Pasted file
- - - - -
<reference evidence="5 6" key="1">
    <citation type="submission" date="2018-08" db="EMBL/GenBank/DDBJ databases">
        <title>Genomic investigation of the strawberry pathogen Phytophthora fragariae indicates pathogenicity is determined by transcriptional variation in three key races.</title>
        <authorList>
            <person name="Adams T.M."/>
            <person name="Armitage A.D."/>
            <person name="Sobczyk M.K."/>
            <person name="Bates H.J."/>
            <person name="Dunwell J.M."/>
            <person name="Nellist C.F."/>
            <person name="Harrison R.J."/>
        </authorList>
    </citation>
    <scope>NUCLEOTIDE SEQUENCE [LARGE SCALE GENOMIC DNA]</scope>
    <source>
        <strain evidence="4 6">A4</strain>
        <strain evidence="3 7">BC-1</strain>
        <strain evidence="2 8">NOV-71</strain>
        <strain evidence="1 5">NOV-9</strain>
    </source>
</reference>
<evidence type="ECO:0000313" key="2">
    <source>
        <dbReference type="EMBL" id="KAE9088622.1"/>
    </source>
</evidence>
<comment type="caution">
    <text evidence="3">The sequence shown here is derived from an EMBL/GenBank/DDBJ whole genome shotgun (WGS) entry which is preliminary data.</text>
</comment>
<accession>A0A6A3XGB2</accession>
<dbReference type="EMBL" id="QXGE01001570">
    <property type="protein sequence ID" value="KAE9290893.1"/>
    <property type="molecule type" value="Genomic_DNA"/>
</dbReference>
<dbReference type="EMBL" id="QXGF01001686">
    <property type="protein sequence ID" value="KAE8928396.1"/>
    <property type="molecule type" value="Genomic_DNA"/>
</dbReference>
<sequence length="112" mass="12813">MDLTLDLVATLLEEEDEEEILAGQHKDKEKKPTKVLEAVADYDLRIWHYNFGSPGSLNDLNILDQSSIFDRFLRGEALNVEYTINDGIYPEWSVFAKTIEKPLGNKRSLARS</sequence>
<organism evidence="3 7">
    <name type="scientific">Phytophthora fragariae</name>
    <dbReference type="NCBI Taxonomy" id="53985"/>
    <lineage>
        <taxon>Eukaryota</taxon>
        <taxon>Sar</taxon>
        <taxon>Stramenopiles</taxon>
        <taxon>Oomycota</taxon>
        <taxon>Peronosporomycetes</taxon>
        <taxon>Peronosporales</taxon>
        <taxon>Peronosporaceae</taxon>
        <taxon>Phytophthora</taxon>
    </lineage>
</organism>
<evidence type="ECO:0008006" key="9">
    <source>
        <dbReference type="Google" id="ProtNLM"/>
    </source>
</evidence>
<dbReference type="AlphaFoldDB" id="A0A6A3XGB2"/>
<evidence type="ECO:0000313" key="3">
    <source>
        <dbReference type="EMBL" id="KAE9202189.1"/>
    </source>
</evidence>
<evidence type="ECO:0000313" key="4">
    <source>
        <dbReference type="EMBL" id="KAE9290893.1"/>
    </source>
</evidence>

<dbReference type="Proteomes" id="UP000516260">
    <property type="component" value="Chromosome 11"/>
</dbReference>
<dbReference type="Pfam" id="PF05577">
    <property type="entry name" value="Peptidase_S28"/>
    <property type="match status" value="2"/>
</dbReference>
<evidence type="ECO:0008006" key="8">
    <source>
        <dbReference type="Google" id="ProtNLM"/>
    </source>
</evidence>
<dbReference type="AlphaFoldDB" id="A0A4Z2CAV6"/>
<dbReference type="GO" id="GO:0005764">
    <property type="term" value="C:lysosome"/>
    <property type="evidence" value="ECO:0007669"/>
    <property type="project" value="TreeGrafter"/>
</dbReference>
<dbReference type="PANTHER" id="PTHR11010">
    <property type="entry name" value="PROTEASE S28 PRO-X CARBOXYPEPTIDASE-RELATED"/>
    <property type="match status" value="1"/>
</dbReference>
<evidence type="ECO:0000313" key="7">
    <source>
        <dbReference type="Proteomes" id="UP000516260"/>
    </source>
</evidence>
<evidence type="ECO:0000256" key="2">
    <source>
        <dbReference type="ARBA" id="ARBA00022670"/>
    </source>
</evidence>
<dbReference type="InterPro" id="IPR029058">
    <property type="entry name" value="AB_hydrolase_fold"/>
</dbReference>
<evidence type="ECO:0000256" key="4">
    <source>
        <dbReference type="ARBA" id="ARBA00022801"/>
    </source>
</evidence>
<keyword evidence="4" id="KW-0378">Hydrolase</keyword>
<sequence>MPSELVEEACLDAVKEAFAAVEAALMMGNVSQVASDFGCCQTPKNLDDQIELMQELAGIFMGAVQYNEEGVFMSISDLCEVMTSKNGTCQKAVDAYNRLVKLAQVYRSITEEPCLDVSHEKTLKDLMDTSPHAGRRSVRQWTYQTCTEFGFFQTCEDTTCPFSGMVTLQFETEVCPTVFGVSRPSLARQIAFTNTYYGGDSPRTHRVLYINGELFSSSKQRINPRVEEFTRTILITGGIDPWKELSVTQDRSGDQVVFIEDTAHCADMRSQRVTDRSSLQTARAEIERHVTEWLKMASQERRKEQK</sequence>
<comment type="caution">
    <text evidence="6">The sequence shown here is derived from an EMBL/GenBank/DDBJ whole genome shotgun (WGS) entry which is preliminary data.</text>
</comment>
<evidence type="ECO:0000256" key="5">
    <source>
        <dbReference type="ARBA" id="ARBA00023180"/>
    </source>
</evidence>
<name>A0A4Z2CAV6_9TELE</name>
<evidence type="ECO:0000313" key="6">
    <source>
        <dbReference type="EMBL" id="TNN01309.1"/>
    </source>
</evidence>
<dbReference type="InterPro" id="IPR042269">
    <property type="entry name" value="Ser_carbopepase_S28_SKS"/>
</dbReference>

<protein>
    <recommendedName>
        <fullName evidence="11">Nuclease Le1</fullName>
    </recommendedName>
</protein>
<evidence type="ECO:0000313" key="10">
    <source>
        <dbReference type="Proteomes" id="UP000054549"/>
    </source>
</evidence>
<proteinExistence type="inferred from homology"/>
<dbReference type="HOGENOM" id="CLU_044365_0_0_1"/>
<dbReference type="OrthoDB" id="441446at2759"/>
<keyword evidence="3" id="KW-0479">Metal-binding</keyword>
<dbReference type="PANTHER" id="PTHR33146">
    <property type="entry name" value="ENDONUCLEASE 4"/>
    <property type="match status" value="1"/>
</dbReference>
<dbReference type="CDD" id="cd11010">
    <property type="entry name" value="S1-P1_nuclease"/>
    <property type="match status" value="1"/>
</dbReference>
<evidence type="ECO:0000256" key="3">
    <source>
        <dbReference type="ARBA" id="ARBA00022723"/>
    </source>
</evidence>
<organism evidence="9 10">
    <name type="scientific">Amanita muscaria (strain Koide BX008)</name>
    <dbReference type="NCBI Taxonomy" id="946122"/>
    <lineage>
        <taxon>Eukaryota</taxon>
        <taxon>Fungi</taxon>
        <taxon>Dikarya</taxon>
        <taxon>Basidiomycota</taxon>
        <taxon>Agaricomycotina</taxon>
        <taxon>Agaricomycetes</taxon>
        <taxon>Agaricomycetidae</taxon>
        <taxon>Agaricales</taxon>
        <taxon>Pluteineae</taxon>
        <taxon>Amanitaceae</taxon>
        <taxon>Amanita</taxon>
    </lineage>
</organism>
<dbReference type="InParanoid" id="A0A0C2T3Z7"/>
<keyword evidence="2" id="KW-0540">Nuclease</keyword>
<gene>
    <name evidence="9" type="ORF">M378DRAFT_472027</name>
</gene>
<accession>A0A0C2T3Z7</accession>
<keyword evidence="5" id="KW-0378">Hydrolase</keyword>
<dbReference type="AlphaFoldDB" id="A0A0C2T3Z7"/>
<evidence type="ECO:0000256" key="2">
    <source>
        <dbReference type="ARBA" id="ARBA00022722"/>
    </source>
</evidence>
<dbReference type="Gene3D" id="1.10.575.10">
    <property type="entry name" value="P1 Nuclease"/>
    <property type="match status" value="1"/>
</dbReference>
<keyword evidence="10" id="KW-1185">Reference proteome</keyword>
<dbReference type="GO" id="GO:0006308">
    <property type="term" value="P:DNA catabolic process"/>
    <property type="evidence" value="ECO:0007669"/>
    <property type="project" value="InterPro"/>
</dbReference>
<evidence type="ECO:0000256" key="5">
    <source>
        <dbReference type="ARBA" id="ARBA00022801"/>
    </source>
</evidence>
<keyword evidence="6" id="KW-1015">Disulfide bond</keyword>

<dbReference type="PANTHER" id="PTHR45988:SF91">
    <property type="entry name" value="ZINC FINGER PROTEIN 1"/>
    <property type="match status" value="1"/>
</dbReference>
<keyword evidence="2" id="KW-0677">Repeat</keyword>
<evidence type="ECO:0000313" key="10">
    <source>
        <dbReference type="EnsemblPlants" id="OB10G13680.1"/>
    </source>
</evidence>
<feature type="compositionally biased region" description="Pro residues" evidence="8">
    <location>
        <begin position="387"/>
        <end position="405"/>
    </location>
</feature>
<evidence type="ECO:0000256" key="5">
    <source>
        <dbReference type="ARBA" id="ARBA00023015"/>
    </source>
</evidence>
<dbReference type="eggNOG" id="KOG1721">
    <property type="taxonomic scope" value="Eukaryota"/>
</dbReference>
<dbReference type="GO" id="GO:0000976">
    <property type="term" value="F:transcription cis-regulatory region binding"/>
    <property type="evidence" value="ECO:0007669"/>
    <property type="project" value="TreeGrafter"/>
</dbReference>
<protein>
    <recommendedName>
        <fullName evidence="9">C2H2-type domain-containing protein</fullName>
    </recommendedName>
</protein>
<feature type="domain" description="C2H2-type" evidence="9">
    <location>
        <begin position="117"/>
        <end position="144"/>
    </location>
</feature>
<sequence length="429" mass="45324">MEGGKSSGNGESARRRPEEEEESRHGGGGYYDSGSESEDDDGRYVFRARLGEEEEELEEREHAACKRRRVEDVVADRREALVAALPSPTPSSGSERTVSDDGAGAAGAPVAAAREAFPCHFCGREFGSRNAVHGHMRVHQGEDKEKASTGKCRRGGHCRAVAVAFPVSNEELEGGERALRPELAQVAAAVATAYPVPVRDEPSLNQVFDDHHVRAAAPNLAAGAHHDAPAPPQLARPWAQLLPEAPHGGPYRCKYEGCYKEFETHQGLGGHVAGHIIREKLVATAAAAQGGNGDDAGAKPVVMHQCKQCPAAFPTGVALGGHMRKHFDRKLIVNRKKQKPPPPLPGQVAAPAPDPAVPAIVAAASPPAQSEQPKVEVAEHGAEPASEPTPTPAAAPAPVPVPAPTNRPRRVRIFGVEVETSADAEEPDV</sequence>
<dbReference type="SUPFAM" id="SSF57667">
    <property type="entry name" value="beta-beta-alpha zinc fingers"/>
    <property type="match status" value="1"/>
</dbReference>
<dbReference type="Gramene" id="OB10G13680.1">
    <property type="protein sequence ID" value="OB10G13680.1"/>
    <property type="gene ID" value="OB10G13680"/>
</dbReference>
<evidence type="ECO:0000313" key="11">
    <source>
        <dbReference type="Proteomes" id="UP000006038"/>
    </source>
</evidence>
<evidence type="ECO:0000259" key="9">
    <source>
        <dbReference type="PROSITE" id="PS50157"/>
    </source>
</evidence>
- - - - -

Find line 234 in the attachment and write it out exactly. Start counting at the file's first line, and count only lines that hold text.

    </recommendedName>